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HELP! '05 4cyl. Vue with 54K generating P0300-0304 codes

Steady CEL. Runs great. Absolutely no problem accelerating. Don?t hear or feel any misfiring. There is a slight rumbling sound when I first start to drive the car, but to me, the sound doesn?t seem come from the engine, but rather underneath the car. It goes away when I continue to drive. Since winter began, I occasionally feel a very slight hesitation during idle?happened once or twice lately. Again, I only feel justified in mentioning it simply because of the codes that were generated. None of my passengers have made a comment about the idle or the drive. My friend, however, made a remark that occasionally, there is a very very very slight hesitation at the downshift when braking. No crack in gas cap. Great fuel economy. No problems accelerating at all. Never hear or an actual misfire, which I take it, means a problem when accelerating, a jerking, or popping noise.

Took it to a dealer. Codes were 0300, 301, 302, 303, 304?302 generating most often. Dealer recommended new ignition module and plug replacement, but they said it wouldn?t be a guaranteed fix and that it may need EGR replacement (don?t hear knocking though) or be a burnt valve in the cylinder, which would cost me $1500. No suction out tailpipe, no rotten egg smell (signs of burnt valve). What are the chances of burnt valve in a car with 54K anyway? Also, my maintenance schedule claims that I don?t need new spark plugs until 100K. Is there anything else this could be such as a dirty injector system, fuel filter, fuel pump, or air filter? Again, overall, the car runs GREAT! Should I just wait and see if the misfire becomes more pronounced so when I take it to a mechanic, they won?t be looking for a needle in a haystack?

Hmm, You may want to check the emissions warranty. The EPA requires these systems to function correctly for at least 80K miles. The computer cannot be putting out errors on a correctly functioning system. You might want to push the dealer a bit on this. If your state has inspection your car will not pass with these errors.

Thank you so much for your input! As we know, Saturn is no more, so I would have to go to a GM dealership and mention this? I briefly researched this warranty, and the 8yr/80K clause applies to “certain components.” Would you also happen to know where I can find out more regarding what components (areas of repair) are covered and what areas would not be covered? Again, thank you so much for pointing this out to me! Maybe some others will join in on this case! :slight_smile:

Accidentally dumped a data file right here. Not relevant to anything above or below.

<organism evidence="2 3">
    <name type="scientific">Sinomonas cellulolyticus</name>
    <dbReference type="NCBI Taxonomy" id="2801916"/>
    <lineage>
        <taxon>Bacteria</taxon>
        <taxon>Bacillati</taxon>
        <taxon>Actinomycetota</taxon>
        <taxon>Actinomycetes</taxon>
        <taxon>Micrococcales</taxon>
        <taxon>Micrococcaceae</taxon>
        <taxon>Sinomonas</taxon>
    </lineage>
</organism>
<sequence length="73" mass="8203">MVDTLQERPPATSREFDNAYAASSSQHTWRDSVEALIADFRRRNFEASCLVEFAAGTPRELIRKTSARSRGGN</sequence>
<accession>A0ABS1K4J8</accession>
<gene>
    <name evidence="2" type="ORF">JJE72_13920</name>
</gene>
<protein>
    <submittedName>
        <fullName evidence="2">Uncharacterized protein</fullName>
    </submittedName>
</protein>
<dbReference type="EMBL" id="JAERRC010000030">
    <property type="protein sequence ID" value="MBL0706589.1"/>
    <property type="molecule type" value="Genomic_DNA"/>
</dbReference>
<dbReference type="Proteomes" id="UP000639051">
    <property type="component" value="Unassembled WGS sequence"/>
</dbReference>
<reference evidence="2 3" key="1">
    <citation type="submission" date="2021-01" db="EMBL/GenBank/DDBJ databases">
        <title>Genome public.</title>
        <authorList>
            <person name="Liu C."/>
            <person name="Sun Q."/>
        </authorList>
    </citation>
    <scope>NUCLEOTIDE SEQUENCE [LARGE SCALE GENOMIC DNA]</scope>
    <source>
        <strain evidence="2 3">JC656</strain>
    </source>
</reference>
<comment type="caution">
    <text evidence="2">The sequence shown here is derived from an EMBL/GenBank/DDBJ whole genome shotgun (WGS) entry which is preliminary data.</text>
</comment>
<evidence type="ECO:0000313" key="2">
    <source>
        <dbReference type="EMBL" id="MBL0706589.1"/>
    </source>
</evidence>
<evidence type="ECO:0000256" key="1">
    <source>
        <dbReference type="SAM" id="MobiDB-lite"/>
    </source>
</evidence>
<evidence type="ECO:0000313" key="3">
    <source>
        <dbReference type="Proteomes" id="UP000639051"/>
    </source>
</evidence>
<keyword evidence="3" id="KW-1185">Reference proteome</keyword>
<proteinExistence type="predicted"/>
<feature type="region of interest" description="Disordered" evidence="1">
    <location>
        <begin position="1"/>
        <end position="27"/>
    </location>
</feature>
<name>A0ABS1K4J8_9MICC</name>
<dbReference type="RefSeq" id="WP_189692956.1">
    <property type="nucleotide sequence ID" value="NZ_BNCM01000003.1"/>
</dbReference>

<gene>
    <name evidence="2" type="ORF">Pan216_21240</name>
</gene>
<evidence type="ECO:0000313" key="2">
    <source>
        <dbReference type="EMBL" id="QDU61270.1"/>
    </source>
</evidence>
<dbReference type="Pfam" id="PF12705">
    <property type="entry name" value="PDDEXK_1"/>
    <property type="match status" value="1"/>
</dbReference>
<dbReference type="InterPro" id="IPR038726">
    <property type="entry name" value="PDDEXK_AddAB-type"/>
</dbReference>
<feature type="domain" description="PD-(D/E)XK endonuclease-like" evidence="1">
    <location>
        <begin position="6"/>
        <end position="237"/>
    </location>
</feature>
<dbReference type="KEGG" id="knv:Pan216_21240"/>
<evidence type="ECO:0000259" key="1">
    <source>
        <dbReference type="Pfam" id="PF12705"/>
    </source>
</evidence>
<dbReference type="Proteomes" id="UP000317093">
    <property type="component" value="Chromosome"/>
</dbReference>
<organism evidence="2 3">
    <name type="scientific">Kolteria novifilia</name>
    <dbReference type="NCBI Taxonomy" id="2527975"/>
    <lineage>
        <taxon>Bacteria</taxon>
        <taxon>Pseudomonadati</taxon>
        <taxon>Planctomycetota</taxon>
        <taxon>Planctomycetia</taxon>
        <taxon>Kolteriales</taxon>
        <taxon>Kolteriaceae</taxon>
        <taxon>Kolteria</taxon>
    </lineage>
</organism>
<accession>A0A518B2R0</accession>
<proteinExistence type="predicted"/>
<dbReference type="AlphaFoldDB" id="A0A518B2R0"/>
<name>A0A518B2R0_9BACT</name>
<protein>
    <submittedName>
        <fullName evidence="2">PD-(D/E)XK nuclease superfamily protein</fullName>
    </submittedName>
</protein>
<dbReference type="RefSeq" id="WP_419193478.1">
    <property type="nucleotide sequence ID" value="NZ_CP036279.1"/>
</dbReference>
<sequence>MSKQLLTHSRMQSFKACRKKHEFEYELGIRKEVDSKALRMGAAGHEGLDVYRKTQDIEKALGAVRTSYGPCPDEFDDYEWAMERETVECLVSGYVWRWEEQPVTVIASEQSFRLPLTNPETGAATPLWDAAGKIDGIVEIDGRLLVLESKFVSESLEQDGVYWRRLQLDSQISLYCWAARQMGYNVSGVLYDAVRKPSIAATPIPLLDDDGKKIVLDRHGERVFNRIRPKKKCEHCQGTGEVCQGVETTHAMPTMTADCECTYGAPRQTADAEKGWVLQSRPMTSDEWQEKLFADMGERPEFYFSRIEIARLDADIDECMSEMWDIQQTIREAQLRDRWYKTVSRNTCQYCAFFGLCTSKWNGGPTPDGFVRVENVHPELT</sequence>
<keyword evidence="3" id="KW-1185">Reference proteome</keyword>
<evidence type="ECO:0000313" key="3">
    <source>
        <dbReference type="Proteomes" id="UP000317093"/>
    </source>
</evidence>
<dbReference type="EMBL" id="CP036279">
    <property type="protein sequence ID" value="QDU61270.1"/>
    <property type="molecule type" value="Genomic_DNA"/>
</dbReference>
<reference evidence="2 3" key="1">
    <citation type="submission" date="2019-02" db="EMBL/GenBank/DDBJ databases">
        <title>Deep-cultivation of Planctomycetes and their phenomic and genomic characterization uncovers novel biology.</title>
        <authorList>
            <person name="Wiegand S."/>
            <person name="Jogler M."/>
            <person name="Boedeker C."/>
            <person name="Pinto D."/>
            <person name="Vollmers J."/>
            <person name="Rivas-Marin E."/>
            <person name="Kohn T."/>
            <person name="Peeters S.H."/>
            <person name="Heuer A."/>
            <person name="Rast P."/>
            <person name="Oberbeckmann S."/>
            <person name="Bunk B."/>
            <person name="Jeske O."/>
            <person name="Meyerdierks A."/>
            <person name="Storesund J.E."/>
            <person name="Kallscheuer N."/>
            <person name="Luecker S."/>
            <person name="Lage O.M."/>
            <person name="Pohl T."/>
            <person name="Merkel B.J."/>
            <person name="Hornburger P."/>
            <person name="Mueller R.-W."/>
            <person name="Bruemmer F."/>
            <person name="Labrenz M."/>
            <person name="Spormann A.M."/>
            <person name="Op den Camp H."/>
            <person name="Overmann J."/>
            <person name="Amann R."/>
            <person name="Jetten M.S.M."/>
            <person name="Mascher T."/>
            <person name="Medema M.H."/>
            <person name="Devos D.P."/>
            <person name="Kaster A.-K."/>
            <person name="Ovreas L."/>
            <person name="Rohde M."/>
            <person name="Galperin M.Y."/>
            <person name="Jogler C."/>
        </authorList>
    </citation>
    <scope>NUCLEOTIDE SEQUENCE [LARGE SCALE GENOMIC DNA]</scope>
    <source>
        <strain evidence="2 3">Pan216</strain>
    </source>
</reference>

I doubt that there is anything here still under warranty though I wouldn’t say not to check it out.

If are no issues of warranty or recall you don’t need to take this car to a dealer. Find a reputable, local, independent shop that has people who are good with diagnosing driveability problems.

It sounds like the dealer’s shop wants to guess. This is a very expensive way of diagnosing a problem.

Someone should pull your plugs & wires & inspect them. (While the plugs are out it would be a good idea to check the compression). Ignition modules can be tested. Someone should check your fuel pressure, fuel pressure regulator, and electrical integrity of your fuel injectors and their wiring. Someone should also check for vacuum leaks.

 There are three specified major emission control components,

covered for the first 8 years or 80,000 miles of vehicle use on 1995
and newer vehicles:

      * Catalytic converters.

      * The electronic emissions control unit or computer (ECU).

      * The onboard emissions diagnostic device or computer (OBD).

 Catalytic converters are critical emission control components

that have been installed on most cars and trucks manufactured since
1975. Since engines don’t burn fuel completely during the combustion
process, the exhaust contains a significant amount of harmful
pollutants such as carbon monoxide, hydrocarbons, and oxides of
nitrogen. The catalytic converter aids the conversion of these
pollutants to less harmful substances such as carbon dioxide, water
vapor, nitrogen, and oxygen before the exhaust is expelled into the
environment.

 The electronic emissions control unit or computer monitors

certain powertrain functions and controls various operating parameters
to help the vehicle run efficiently and with the lowest possible
emissions. Ignition, transmission function, air injection, exhaust
gas recirculation (EGR), engine operating temperature and fuel system
parameters are some of the systems monitored and/or controlled by the
electronic emissions control unit.

 The onboard emissions diagnostic device monitors the operation of

a vehicle’s emission control system and alerts the driver with a
dashboard light when malfunctions occur. The system will record where
the problem is occurring and assist automotive technicians in
diagnosing and repairing emission control malfunctions. Since some
emission control malfunctions do not have an adverse effect on vehicle
performance, they can go undetected by the driver for quite some time.
The onboard diagnostic device will help catch malfunctions early,
preventing a significant output of harmful exhaust emissions from your
vehicle, and possibly in time to be covered by the emissions control
warranty. Often this “device” is part of the electronic control unit
mentioned above.

 In the future, there may be other parts or components that

qualify for this coverage. Check your owner’s manual or warranty book
for possible additional coverage.